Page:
The Art of Banking Wars

This is an article published in November when RBI deregulated the savings bank rate in India. This piece looked at the implications of this move, beyond increase in cost of borrowing as was being touted by all analysts. 


RBI’s saving rate deregulation move has the potential to change the competition leader board across various product categories. Rather than viewing this as a run of the mill cost of funds increase issue banks need to take a holistic view of their entire product portfolio vis-a-vis competition in light of this change.

Savings accounts with their lower interest outflows have provided large banks with a rate cushion to price their lending products more competitively than their savings account poorer banks. But all this is about to change and how. What was till now a relatively passively consumed and marketed product has the potential to become an extremely actively competed for product. And the timing and scale of the competition this time will not be decided only by the larger banks. If the smaller banks play their cards well and aggressively, they will be able to pull in the larger banks into the competition to the smaller bank’s benefit.

Some banks have been quick to jump onto this bandwagon and have already raised their savings rates while other are playing the wait and watch game. Yes Bank raised its savings rate by 200 basis points within hours of the RBI move. Kotak and Indus Ind followed suit a couple of days later. The larger banks have clearly stated that they will adopt a wait and watch policy and respond only if the situation demands it. We have also seen most brokerage houses giving their views on this and most have been dead right in their calculations of the impact on the NIMs of various banks. But what has been missed is the opportunity this deregulation would provide to various banks to improve their lending business and the resultant NIM increase from there.


There are three most probable scenarios at each bank post this:

Scenario 1 – Savings deposits reduce (as a percentage of total deposits) and are replaced by higher cost term deposits (This is when customers are weaned away to other banks)

Scenario 2 – Savings deposits remain the same but now cost higher (This is when banks need to increase rates just to maintain status quo)

Scenario 3 – Savings deposits increase and term deposits reduce (This will happen under two conditions – a) With the differential between them now lower some customers may be more willing to forego slightly higher interest for liquidity. This is a desirable scenario and banks need to use data analytics to identify their customers most likely to fit this profile.     b) This will also happen because new customers would be acquired from lower interest paying banks. Though interest rate is not the only criteria while customers choose a savings bank, there will still be customers, more so the higher balance customers who could be enticed.)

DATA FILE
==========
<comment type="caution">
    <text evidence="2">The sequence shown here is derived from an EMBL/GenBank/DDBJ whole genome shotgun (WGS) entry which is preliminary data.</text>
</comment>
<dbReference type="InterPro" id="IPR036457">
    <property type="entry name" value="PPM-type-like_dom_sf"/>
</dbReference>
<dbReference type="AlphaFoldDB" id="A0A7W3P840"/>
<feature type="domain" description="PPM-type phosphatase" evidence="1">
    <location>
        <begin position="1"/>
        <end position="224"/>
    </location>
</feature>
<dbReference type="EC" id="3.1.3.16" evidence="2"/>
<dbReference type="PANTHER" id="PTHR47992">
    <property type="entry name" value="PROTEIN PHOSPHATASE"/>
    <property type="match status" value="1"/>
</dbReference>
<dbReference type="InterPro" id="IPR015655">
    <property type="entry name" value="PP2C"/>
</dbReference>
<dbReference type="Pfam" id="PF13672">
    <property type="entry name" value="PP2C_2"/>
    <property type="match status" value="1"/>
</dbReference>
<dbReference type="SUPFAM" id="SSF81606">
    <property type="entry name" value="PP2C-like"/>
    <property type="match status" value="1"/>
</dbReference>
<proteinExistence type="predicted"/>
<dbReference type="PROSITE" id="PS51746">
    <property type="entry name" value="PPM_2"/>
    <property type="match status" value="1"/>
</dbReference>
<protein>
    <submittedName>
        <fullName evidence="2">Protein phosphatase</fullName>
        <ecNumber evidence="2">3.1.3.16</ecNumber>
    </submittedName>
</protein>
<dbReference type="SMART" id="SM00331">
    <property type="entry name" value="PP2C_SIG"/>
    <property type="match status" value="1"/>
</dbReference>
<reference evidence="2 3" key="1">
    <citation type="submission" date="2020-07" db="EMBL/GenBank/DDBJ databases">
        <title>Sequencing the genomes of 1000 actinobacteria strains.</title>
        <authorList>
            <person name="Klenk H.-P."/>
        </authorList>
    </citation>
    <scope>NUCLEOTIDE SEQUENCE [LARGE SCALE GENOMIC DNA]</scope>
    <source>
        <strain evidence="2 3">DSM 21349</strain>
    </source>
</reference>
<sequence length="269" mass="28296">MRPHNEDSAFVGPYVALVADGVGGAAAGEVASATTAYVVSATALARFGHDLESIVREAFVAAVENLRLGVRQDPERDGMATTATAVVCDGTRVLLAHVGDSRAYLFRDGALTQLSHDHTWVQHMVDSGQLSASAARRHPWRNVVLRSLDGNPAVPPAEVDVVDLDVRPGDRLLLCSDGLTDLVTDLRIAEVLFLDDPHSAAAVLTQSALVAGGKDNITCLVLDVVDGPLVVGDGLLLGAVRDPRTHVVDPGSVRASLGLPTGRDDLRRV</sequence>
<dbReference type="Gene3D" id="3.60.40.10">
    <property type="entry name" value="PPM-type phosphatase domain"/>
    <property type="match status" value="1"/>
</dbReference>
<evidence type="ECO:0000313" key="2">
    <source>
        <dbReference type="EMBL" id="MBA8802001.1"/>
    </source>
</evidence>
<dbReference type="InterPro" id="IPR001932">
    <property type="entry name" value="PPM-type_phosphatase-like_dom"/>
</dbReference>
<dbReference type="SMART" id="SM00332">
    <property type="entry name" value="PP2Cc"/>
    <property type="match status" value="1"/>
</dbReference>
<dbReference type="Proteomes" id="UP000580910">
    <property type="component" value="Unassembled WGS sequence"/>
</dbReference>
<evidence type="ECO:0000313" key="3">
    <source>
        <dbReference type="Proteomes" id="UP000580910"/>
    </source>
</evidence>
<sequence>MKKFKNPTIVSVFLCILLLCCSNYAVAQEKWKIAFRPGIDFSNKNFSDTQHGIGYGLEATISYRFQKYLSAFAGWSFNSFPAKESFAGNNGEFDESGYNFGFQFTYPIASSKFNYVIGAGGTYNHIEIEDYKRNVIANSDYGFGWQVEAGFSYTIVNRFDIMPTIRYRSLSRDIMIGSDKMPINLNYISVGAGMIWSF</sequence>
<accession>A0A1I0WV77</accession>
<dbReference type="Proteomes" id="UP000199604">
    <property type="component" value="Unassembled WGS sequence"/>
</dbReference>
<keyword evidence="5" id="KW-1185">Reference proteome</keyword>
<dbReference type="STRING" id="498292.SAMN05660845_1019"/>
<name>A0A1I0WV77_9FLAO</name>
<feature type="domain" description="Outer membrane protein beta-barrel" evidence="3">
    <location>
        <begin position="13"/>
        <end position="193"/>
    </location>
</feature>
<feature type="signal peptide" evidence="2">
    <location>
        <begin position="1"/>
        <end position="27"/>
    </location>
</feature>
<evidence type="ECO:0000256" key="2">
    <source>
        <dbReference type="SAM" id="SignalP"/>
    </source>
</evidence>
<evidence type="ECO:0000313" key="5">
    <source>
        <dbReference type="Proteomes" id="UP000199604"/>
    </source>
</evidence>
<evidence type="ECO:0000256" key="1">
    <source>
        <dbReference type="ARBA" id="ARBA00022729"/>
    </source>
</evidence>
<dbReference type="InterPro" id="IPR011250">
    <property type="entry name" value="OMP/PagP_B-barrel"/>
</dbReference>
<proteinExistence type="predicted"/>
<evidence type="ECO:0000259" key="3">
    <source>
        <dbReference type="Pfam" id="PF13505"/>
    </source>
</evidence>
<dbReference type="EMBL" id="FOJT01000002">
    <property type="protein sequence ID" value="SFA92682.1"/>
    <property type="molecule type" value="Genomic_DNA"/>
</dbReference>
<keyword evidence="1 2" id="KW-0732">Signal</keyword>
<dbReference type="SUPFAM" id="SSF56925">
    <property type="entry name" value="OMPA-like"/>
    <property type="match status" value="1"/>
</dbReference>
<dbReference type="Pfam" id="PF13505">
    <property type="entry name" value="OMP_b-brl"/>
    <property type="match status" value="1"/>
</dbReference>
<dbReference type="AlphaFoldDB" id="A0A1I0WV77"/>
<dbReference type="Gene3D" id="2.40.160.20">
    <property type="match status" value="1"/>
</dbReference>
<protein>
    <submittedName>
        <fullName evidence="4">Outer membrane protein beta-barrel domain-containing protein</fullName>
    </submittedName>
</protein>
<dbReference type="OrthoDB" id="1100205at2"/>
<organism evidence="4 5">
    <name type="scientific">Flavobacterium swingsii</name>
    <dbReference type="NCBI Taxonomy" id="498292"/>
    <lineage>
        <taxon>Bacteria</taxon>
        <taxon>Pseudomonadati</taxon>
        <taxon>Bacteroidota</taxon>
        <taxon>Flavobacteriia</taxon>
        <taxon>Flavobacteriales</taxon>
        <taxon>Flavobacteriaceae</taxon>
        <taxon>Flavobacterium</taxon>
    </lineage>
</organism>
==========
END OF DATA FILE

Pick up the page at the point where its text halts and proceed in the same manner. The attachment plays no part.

Banks would therefore do well to take a holistic view of these scenarios not only for themselves but for their competition too, as scenario building in the true sense always encompasses the competition landscape. There are a couple of scenario building and war room planning tools available which banks could use.


Below we see a sample scenario model, which demonstrates the use of scenario building for ‘Cost of deposit’. We have used Cost of deposit as a proxy for Cost of funds. We have used two banks here to build scenarios – the larger bank being the defender and the smaller bank being the challenger. The contribution column shows the percentage composition of each type of deposit to the total. (Average term deposit rates have been assumed at 9%. From a

cost of deposit perspective demand deposits have zero direct cost, though they have a higher intermediation cost, which is not accounted in cost of deposit)

These scenarios have been built with certain assumptions primary amongst those being that quite a few banks will come forward and increase their savings rates across the board. This has actually already taken place.

Originally there was a 122 basis point difference in the cost of deposits between the two banks. In the first scenario where the defender loses savings deposits and the challenger improves its savings contribution, we see the difference in COD being whittled down to 57 basis points. The point to note here is that the COD improved for the Challenger bank by only 23 basis points but its competitiveness on COD against the Defender improved by 65 basis points. A 50 basis points gap is a competitive advantage in many keenly fought consumer lending products!

Similarly in the second scenario even though the Challenger bank’s COD increased by 17 basis points, its competitiveness against the Defender improved by 28 basis points. This is classic Sun-Tzu!